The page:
Please correct me if my thoughts are wrong. Thanks so much arulk pillai as you are the first one tried to help me.
arulk pillai
Author
Ranch Hand

Joined: May 31, 2007
Posts: 3223
I understand now. Good explanation. You can bring in many transferable skills to Java like


1) Web development paradigms, HTML, CSS, JavaScript, etc
2) SQL and database design
3) XML based technologies
4) SDLC (to some extent)
chris webster
Bartender

Joined: Mar 01, 2009
Posts: 1774
    
  14

Jo Jake wrote:Which involves a Technical Architect abstracting the project requirements and proposing the project architecture in the forms of UML diagrams. Only a Java based Technical Architect could prepare such good architecture and UML leveraging all the Object Oriented possibilities. Am I right ?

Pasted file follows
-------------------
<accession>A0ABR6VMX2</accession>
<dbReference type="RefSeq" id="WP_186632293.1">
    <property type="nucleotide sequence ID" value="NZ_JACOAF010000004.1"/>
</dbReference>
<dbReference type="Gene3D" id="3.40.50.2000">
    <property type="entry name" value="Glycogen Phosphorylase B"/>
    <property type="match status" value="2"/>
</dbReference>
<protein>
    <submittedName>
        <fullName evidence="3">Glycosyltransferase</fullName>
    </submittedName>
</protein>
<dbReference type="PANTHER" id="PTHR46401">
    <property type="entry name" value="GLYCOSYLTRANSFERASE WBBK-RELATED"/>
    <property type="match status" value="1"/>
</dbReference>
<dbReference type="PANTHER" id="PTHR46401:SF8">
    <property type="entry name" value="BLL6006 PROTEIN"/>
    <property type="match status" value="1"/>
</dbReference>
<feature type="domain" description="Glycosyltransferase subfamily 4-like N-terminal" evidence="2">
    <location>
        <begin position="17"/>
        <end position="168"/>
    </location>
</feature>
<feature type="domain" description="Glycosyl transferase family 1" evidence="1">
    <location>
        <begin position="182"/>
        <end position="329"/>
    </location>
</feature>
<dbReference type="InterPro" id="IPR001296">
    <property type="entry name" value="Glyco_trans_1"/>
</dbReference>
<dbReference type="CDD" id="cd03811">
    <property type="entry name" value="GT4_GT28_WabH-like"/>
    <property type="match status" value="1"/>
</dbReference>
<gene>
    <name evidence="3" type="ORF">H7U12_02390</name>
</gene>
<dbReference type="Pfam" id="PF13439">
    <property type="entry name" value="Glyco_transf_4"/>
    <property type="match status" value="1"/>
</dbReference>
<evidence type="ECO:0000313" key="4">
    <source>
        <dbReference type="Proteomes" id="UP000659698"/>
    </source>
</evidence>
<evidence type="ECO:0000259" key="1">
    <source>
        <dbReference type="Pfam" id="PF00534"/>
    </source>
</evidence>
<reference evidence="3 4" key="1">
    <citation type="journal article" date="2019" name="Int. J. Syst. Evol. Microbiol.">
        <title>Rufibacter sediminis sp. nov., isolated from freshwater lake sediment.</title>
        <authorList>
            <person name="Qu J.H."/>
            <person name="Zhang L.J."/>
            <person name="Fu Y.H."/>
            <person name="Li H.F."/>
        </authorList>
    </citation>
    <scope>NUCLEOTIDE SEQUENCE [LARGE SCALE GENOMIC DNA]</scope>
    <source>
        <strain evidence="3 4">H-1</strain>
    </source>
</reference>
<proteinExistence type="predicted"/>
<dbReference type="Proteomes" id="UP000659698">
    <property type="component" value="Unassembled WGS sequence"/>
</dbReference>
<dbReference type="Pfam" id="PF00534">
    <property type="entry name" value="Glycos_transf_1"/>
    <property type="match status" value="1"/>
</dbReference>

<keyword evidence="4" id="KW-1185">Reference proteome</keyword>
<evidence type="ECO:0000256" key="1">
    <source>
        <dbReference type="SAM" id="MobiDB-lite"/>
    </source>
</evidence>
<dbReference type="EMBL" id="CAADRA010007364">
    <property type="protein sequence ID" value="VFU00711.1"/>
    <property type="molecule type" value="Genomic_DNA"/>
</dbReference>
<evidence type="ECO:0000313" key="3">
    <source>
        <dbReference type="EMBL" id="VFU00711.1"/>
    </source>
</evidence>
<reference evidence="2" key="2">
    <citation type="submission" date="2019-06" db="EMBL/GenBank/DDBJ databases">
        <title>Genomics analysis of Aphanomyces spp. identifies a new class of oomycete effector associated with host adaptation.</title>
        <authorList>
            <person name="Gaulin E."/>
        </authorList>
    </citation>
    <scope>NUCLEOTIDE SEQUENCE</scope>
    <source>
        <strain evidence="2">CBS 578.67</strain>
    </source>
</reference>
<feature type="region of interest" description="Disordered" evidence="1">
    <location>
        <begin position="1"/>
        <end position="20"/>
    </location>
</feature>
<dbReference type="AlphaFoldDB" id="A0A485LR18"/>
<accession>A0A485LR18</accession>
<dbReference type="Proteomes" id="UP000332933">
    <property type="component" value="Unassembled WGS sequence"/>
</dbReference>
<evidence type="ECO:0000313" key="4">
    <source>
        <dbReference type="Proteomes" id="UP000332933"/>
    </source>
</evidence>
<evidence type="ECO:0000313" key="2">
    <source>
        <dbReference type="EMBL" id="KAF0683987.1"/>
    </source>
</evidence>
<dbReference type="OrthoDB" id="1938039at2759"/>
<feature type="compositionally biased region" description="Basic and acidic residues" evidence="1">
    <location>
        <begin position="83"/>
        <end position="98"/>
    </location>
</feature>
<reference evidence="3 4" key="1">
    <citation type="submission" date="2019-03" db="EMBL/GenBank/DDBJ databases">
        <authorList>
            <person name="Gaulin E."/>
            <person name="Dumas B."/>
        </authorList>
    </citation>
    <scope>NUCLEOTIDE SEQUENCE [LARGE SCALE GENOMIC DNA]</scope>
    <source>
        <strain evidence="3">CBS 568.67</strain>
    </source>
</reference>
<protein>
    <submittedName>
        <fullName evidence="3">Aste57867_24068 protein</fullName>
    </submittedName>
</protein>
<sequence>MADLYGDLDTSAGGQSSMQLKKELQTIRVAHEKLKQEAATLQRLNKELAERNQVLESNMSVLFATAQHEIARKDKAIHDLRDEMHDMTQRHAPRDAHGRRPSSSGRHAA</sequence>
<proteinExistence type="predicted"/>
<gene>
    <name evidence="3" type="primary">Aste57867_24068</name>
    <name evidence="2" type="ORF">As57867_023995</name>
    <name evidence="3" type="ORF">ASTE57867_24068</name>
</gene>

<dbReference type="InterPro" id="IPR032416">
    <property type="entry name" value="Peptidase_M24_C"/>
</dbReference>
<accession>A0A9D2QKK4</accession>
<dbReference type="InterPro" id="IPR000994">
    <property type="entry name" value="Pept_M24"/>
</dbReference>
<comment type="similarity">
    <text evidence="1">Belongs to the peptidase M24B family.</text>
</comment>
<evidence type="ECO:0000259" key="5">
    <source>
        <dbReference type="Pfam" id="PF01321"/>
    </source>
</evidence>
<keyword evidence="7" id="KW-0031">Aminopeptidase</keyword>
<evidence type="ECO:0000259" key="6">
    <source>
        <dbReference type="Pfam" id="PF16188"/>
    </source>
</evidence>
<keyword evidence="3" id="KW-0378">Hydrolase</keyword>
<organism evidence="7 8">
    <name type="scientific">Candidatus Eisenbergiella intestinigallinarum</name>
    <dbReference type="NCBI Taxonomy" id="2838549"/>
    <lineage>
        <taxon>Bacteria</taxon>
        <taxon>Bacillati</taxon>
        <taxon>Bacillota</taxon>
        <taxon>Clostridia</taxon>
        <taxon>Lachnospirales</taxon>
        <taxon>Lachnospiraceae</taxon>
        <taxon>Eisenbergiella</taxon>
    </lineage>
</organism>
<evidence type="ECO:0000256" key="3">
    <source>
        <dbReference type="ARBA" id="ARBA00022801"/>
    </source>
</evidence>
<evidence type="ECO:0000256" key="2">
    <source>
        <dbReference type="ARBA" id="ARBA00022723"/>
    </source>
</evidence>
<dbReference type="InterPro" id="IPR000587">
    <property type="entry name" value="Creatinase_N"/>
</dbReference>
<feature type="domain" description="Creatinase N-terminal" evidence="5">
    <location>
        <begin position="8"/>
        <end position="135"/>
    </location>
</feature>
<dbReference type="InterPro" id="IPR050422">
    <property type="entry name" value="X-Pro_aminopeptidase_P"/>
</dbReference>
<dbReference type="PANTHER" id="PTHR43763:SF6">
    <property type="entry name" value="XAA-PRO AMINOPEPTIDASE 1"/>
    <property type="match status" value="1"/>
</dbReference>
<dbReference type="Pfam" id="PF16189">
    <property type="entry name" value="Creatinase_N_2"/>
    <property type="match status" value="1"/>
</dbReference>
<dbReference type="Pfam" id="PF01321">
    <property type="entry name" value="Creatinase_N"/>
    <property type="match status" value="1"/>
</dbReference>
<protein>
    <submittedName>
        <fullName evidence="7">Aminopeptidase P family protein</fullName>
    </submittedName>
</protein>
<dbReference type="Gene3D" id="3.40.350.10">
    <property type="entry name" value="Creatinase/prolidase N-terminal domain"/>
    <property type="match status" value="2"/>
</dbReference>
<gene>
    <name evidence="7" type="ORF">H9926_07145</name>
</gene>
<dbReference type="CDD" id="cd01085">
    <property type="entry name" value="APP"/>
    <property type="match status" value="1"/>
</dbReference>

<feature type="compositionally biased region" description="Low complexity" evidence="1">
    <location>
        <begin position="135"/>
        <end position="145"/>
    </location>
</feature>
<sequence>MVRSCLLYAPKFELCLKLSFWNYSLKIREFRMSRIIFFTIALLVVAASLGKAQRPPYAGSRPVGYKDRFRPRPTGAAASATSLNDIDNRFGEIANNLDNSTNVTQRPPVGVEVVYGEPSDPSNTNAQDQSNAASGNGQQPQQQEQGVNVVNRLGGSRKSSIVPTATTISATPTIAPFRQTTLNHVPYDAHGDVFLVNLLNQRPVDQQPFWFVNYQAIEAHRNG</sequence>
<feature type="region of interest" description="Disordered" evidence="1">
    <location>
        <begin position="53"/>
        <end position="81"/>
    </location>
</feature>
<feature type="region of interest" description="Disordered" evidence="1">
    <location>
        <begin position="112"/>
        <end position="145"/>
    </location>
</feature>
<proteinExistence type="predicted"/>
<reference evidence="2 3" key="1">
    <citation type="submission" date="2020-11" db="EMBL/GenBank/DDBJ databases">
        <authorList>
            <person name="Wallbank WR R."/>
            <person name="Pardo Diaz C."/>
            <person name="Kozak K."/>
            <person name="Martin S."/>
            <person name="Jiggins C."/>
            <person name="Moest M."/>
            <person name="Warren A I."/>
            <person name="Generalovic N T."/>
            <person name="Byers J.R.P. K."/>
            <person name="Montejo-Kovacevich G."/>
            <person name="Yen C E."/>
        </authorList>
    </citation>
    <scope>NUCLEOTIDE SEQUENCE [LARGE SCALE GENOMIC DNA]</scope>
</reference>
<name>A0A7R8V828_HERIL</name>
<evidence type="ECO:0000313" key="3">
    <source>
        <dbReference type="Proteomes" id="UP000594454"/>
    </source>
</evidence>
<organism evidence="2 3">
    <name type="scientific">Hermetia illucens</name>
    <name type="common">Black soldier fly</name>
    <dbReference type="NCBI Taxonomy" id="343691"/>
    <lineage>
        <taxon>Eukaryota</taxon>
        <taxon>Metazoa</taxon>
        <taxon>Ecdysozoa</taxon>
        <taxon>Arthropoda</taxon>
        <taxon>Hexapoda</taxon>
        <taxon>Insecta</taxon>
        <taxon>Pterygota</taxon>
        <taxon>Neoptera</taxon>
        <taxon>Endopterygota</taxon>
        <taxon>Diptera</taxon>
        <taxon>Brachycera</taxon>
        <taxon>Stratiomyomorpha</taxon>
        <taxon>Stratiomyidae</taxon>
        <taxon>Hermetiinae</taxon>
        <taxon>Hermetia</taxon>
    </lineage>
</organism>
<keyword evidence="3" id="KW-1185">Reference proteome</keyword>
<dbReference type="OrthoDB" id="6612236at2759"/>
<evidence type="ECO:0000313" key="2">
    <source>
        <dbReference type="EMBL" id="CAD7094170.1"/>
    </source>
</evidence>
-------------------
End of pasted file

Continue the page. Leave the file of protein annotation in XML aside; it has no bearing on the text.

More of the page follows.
....
I think the frameworks in PHP like Zend, Yii etc too are easier to learn and start working on than Java Frameworks. This is what I think, but as I had never been into Java I'm not the right person to compare between both languages.


I'm not a Java expert, but I've worked on several large JEE projects, so here are my impressions.

Don't get too focused on being an architect right now, as you will need to build up a lot more commercial Java experience first. This will give you a chance to learn about the architecture of typical JEE systems.

Once you get through your HeadFirst Java book, try the HeadFirst book on Servlets and JSP, because this will give you a quick introduction to how web interfaces work with Java using MVC. Also, it will feel good because you will be able to re-use your web experience while learning new stuff about Java. Incidentally, the Zend Framework MVC stuff is very similar to the Java equivalent (Struts etc), so some of this will probably be familiar to you.